– We propose to limit the appointments under this clause to a term not exceeding six months beyond the date of the opening of the line.
– The construction of the line may occupy some years, and it is not fair even to the Ministry, or to those public servants who will be engaged, to expose the service during that time to political patronage.
.- As I understand that the Government are prepared to accept the principle of my amendment, if it be embodied in a separate clause, I ask leave to withdraw roy amendment, so that I may submit at a later stage a clause dealing with the matter.
Amendment, by leave, withdrawn.
Amendment (by Mr. King 0 ‘Malley) proposed -
That after the word “ appoint,” line 1, the words “ for any period not extending six months beyond the date on which the line shall be declared open for traffic “ be inserted.
.- Before this line is completed, it will be necessary to engage a number of permanent employe’s.
– We shall have power to do that under this proviso.
– The Government are taking power under the amendment to limit the term of employment of those at present engaged to not more than six months after the completion of the line.
– That is to say, the Minister cannot continue indefinitely the employment of men so engaged. In the meantime we shall pass an Act dealing with the whole matter.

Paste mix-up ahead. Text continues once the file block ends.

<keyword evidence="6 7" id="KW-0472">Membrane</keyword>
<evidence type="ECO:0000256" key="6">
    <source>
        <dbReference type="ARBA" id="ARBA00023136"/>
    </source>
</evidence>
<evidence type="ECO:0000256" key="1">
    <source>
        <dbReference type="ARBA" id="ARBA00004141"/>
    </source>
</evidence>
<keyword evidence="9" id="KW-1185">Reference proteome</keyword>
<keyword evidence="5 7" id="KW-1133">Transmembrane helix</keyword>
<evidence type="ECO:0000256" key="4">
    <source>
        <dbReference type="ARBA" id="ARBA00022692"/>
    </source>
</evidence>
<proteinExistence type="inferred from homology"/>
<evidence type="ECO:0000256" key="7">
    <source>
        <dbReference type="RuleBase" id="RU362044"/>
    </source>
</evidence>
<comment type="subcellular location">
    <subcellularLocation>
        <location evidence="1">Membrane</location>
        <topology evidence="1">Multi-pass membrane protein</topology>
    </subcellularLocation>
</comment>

– I believe it will be necessary to make permanent appointments prior to the completion of the line. I presume that in connexion with the appointment of the chief officials required either for the construction of the line or the supervision of the railway, applications will be publicly invited - that we shall follow the course pursued in connexion with the recent appointment of a Land Tax Commissioner and an Engineer for the Northern Territory. That should get over the difficulty raised by the honorable member for Darling Downs, who said that in order to remove this matter wholly beyond Ministerial control the appointment of officers should be placed under the Public Service Commissioner. I am not arguing for that, but I do urge that when it is proposed to make permanent appointments to the engineering and other staffs, applications should be publicly invited by advertisement in the Government Gazette and the public press, and that those applications should be dealt with in the ordinary way. It is not yet clear whether or not permanent appointments are to be made during the construction of this line.
– I think that some permanent appointments will be absolutely necessary. Before the whole line is completed, certain portions of it no doubt will be earning revenue, and we shall require a staff of some kind to deal with the traffic, and to control that revenue before the railway as a whole is constructed. That being so, it will be absolutely necessary to appoint permanent officials before the whole line has been constructed.